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How Reading, Lexington, and Clarksville Overcame Divides to Create Educational Equity Agendas

by Michael Prihoda, The Harwood Institute

How Reading, Lexington, and Clarksville Overcame Divides to Create Educational Equity Agendas

The Harwood Institute has released a new report by Rich Harwood—A Common Agenda: How Three Communities Overcame Societal Tumult to Create Educational Equity Agendas—that traces the arc of recent education progress in Reading, PA; Lexington, KY; and Clarksville, TN. The report offers lessons about the distinct paths forged by each community, the telling commonalities of their educational equity agendas, and the underlying conditions these communities focused on to create community-led, community-driven education change. Grantmakers for Education’s Executive Director Nicole Rodriguez Leach contributed a foreword to the report to highlight what the education philanthropy sector can learn from these findings.

“Conventional wisdom is that our country and our communities are too polarized to come together, especially on education,” said Rich Harwood, President and Founder of The Harwood Institute. “But it simply isn’t true. In fact, communities like Reading, Lexington, and Clarksville prove that education can be an issue that brings communities together. This report offers larger lessons to the rest of the country for how we overcome division and generate real action on meaningful issues like education.”

This report details The Harwood Institute’s work with local partners in these three communities, which in each case led to the creation of an educational equity agenda particular to that community. But beyond their particular agenda items, seven common areas of focus were held by at least two, and often all three, communities. This report documents these common agenda items:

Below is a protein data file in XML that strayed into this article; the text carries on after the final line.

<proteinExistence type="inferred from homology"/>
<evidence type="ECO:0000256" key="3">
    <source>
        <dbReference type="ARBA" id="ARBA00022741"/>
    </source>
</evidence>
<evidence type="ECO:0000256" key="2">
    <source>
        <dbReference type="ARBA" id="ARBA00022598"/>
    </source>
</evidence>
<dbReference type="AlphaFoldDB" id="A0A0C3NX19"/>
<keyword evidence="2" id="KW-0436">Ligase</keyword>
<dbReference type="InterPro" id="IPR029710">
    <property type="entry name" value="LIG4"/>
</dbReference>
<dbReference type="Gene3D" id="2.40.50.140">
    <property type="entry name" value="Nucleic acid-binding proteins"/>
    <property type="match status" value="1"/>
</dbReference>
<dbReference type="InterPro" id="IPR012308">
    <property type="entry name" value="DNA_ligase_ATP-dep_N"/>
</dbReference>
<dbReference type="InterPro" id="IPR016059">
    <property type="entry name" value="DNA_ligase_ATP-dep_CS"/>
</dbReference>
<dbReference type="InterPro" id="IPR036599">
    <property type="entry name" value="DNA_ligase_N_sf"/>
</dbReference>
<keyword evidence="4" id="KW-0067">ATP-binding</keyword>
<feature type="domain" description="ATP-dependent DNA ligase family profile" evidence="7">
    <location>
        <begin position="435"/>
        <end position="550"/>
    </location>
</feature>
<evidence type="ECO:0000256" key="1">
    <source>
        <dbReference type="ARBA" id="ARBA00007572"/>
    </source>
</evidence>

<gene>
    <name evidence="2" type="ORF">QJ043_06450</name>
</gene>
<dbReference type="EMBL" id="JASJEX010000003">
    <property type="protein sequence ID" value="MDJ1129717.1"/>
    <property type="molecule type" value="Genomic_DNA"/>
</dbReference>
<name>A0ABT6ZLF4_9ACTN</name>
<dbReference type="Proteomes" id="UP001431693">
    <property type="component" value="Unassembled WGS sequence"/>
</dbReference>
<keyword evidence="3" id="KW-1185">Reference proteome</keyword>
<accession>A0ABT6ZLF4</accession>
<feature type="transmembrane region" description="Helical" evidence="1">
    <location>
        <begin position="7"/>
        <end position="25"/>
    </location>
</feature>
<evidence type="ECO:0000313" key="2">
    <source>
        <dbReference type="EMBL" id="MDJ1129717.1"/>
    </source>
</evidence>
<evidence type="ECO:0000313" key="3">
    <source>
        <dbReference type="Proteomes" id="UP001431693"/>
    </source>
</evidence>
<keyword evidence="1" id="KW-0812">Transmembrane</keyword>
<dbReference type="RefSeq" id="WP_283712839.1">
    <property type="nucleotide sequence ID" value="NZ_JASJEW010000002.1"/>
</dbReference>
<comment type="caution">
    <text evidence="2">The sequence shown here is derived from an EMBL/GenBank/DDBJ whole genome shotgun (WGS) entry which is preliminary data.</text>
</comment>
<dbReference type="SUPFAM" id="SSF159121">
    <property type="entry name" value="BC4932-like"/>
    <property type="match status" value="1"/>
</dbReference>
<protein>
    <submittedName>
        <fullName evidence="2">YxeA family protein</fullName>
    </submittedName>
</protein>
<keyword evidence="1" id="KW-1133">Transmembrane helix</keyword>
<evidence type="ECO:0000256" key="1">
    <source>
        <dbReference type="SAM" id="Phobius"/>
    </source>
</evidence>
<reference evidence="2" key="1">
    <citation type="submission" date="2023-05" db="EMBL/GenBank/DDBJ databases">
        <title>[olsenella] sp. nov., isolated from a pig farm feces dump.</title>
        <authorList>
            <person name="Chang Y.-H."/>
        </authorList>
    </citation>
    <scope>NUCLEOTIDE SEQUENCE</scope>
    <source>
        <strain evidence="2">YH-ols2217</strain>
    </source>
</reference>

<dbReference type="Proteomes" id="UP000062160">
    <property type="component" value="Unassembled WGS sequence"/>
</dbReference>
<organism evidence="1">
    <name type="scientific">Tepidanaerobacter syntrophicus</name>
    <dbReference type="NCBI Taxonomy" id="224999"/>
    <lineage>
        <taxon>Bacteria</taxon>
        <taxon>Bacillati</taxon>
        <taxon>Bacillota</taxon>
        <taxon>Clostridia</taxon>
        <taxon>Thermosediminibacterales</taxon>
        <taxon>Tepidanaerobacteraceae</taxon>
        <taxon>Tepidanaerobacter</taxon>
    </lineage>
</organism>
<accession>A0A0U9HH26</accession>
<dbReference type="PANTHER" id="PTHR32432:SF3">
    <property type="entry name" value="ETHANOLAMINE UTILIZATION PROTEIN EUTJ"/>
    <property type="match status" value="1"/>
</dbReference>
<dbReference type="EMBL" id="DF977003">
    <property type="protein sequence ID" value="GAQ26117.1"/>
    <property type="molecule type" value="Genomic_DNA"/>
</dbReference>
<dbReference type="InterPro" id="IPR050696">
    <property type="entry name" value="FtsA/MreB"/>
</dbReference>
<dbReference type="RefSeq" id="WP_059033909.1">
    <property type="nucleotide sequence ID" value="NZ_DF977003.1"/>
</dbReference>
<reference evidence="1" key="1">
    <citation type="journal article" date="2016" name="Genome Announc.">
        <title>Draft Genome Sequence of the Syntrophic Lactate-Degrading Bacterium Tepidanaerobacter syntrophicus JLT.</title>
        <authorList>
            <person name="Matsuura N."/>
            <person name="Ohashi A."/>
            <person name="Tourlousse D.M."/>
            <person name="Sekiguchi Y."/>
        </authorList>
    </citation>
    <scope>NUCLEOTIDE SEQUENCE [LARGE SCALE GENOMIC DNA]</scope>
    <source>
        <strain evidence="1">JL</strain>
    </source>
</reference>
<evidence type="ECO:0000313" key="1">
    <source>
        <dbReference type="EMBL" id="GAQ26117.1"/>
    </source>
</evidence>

The common agenda items raised in these communities are distinct from typical education debates over Critical Race Theory; Diversity, Equity, and Inclusion initiatives; or equity audits. Moreover, the process by which these agenda items evolved rejected vilifying opponents or pushing people to the fringes.

Importantly, these agendas were not created as a report card on the local public schools. The community-led process by which they came to be was instead a call for communities to take shared responsibility for all young people in the community in partnership with local public schools.

An emphasis on shifting the underlying conditions—what The Harwood Institute calls civic culture—in each community proved key to creating these agendas. The following factors were named as critical to forward movement in crafting and ultimately acting on these shared agendas:

Leaders and residents in Reading, Lexington, and Clarksville found a way to get beyond division to create a new agenda for education and the community. They did this by focusing on what matters to people rather than succumbing to manufactured divisions and fear. And in each community, organizations, groups, leaders, and everyday people have stepped forward to turn their equity agendas into concrete action.

At the heart of the stories in this new report from The Harwood Institute is the lesson that communities need not surrender to the narrative of polarization. Communities like Reading, Lexington, and Clarksville are proving there is a more equitable, fair, just, inclusive, and hopeful path forward.